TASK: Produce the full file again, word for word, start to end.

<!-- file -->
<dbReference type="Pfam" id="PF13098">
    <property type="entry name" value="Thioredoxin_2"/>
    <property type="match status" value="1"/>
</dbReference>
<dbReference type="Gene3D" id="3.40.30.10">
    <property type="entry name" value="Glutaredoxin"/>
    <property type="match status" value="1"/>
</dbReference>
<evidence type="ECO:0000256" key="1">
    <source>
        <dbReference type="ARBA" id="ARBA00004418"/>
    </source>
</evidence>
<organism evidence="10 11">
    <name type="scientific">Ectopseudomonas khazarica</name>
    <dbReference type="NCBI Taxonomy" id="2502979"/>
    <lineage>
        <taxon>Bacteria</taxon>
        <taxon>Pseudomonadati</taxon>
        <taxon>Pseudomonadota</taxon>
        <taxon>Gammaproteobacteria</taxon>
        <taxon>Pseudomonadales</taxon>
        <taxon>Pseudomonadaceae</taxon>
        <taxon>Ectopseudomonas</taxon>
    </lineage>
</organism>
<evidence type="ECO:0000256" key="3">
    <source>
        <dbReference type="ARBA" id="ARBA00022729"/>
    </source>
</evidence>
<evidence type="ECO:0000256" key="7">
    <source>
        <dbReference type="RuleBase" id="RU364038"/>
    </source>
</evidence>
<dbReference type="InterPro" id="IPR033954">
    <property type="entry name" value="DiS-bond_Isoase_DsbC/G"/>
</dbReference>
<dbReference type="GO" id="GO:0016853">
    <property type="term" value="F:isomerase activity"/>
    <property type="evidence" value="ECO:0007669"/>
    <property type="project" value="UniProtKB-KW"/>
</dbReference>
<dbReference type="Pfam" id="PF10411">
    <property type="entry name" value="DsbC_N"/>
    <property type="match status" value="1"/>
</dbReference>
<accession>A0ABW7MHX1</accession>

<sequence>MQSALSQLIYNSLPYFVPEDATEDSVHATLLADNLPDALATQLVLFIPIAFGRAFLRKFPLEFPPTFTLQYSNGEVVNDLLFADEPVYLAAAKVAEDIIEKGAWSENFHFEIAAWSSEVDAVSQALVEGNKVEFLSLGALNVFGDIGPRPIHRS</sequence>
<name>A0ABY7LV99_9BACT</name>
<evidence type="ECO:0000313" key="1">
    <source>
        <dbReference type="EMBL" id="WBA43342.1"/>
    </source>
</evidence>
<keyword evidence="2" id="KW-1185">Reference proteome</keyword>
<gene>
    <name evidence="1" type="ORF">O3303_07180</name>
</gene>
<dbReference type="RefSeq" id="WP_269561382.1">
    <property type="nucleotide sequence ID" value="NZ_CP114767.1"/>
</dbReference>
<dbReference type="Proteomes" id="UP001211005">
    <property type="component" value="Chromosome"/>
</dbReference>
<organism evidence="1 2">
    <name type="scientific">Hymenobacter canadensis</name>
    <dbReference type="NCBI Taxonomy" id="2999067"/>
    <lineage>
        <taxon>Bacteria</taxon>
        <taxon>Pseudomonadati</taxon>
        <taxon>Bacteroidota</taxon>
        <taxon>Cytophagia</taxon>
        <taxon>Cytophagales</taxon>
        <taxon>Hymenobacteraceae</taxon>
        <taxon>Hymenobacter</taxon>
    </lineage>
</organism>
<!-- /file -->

<dbReference type="Pfam" id="PF13098">
    <property type="entry name" value="Thioredoxin_2"/>
    <property type="match status" value="1"/>
</dbReference>
<dbReference type="Gene3D" id="3.40.30.10">
    <property type="entry name" value="Glutaredoxin"/>
    <property type="match status" value="1"/>
</dbReference>
<evidence type="ECO:0000256" key="1">
    <source>
        <dbReference type="ARBA" id="ARBA00004418"/>
    </source>
</evidence>
<organism evidence="10 11">
    <name type="scientific">Ectopseudomonas khazarica</name>
    <dbReference type="NCBI Taxonomy" id="2502979"/>
    <lineage>
        <taxon>Bacteria</taxon>
        <taxon>Pseudomonadati</taxon>
        <taxon>Pseudomonadota</taxon>
        <taxon>Gammaproteobacteria</taxon>
        <taxon>Pseudomonadales</taxon>
        <taxon>Pseudomonadaceae</taxon>
        <taxon>Ectopseudomonas</taxon>
    </lineage>
</organism>
<evidence type="ECO:0000256" key="3">
    <source>
        <dbReference type="ARBA" id="ARBA00022729"/>
    </source>
</evidence>
<evidence type="ECO:0000256" key="7">
    <source>
        <dbReference type="RuleBase" id="RU364038"/>
    </source>
</evidence>
<dbReference type="InterPro" id="IPR033954">
    <property type="entry name" value="DiS-bond_Isoase_DsbC/G"/>
</dbReference>
<dbReference type="GO" id="GO:0016853">
    <property type="term" value="F:isomerase activity"/>
    <property type="evidence" value="ECO:0007669"/>
    <property type="project" value="UniProtKB-KW"/>
</dbReference>
<dbReference type="Pfam" id="PF10411">
    <property type="entry name" value="DsbC_N"/>
    <property type="match status" value="1"/>
</dbReference>
<accession>A0ABW7MHX1</accession>

<sequence>MQSALSQLIYNSLPYFVPEDATEDSVHATLLADNLPDALATQLVLFIPIAFGRAFLRKFPLEFPPTFTLQYSNGEVVNDLLFADEPVYLAAAKVAEDIIEKGAWSENFHFEIAAWSSEVDAVSQALVEGNKVEFLSLGALNVFGDIGPRPIHRS</sequence>
<name>A0ABY7LV99_9BACT</name>
<evidence type="ECO:0000313" key="1">
    <source>
        <dbReference type="EMBL" id="WBA43342.1"/>
    </source>
</evidence>
<keyword evidence="2" id="KW-1185">Reference proteome</keyword>
<gene>
    <name evidence="1" type="ORF">O3303_07180</name>
</gene>
<dbReference type="RefSeq" id="WP_269561382.1">
    <property type="nucleotide sequence ID" value="NZ_CP114767.1"/>
</dbReference>
<dbReference type="Proteomes" id="UP001211005">
    <property type="component" value="Chromosome"/>
</dbReference>
<organism evidence="1 2">
    <name type="scientific">Hymenobacter canadensis</name>
    <dbReference type="NCBI Taxonomy" id="2999067"/>
    <lineage>
        <taxon>Bacteria</taxon>
        <taxon>Pseudomonadati</taxon>
        <taxon>Bacteroidota</taxon>
        <taxon>Cytophagia</taxon>
        <taxon>Cytophagales</taxon>
        <taxon>Hymenobacteraceae</taxon>
        <taxon>Hymenobacter</taxon>
    </lineage>
</organism>